Ezekiel 5:1–17

Read the passage.

Ezekiel has one last thing to do to prepare for his acting out the siege of Jerusalem. He must shave off his hair and beard, which would be a mark of great shame or mourning for Ezekiel. There is a law in Leviticus that Israelite men, and especially priests, are not to “mar the edges of the beard”, but the Lord commands Ezekiel to do this anyway. I take that law to mean that they weren’t to cut shapes into their beard, presumably like the neighboring nations did for their religions. Being fully clean-shaven might not have been prohibited, much like having hair go completely white was not a cause of ritual uncleanness, but culturally it would still be a mark of shame for him.

With his shorn hair, Ezekiel was to divide it into three equal parts and perform more symbolic actinos with it, once he was done portraying the siege. With one third he is to burn it in the middle of the city, with another third go around the city and strike it with a sword, and with the last thrid to scatter it on the wind. But a few pieces of hair he is to tie up in his robe, though a few of those are to be burned up too.

Naturally you might be asking, “What is this all about?” Wonderfully, the Bible often answers this question if we just keep reading. The Lord gives Ezekiel the interpretation by saying that the hair is the people of Jerusalem. A third will die from plague during the siege (burned), a third will killed by the invading soldiers, and a third will be scattered and flee in all directions. It is very interesting that there is no more mention of the remnant represented by the hair kept in Ezekiel’s robe. However, we know from Jeremiah 40 that there were some survivors in Jerusalem, a remnant kept alive by the Lord.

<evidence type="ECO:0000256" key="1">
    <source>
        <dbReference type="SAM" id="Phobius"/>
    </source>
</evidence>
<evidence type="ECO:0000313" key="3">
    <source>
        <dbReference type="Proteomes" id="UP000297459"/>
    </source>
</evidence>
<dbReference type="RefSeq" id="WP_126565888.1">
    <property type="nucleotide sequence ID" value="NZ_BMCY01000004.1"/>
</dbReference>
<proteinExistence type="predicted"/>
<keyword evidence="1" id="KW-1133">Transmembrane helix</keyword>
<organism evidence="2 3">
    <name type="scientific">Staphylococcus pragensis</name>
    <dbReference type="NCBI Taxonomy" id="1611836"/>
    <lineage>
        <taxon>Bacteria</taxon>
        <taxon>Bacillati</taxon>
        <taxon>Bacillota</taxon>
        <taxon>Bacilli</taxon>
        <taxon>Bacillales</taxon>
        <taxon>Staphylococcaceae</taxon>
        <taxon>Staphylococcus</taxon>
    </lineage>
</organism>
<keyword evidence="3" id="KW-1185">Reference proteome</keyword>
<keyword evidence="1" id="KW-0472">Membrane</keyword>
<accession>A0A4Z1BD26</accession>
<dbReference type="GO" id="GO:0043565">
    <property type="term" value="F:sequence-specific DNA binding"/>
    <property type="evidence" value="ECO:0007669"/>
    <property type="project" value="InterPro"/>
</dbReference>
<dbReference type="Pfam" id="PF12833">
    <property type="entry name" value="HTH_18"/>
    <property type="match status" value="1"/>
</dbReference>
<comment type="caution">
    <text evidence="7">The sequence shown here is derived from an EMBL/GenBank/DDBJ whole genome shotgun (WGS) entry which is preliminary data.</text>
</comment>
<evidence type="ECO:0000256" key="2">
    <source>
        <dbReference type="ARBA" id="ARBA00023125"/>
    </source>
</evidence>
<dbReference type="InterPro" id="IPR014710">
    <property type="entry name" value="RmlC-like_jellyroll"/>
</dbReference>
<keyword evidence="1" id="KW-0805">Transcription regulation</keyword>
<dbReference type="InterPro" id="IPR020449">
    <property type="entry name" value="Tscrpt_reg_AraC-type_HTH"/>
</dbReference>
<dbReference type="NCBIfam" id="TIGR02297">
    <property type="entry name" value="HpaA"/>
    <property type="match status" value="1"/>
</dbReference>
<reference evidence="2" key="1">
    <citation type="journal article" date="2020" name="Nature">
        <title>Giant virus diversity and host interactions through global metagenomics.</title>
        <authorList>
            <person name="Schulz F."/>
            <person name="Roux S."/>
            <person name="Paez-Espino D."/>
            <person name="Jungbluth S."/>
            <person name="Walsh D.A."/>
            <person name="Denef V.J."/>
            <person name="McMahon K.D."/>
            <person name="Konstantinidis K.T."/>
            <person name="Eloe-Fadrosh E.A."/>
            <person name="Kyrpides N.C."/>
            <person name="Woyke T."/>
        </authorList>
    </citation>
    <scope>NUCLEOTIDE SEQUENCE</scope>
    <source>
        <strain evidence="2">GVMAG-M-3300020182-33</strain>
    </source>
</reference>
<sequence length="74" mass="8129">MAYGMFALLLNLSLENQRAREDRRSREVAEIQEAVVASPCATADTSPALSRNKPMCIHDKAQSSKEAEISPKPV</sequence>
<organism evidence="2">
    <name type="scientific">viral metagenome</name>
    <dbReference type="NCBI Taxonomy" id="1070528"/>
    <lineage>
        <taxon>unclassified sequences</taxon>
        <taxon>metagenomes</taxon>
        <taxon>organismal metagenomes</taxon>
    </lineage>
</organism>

In addition to describing what will happen to the people of Jerusalem, the Lord explains why He is bringing such severe judgment upon them. Despite having the Law of Moses and the prophets to explain what God requires of them, they have been even more wicked than the nations that surround them who did not have those words. They were so rebellious, they didn’t even behave according to the laws of the neighboring nations. Because of their abominable and detestable practices, they are driven to do worse things as a punsihment, like cannibalism.

God in His mercy uses this judgement as a warning to the whole world that He takes holiness seriously. Everyone who hears how Jerusalem has fallen will know that it is because the Lord has executed judgement on them for their wicked deeds, and the wise will take that warning to heart. The wicked may seem to prosper for a time, but the Lord’s patience is long-suffering, not ever-suffering.

Teach us Your ways so that we may do them and live.

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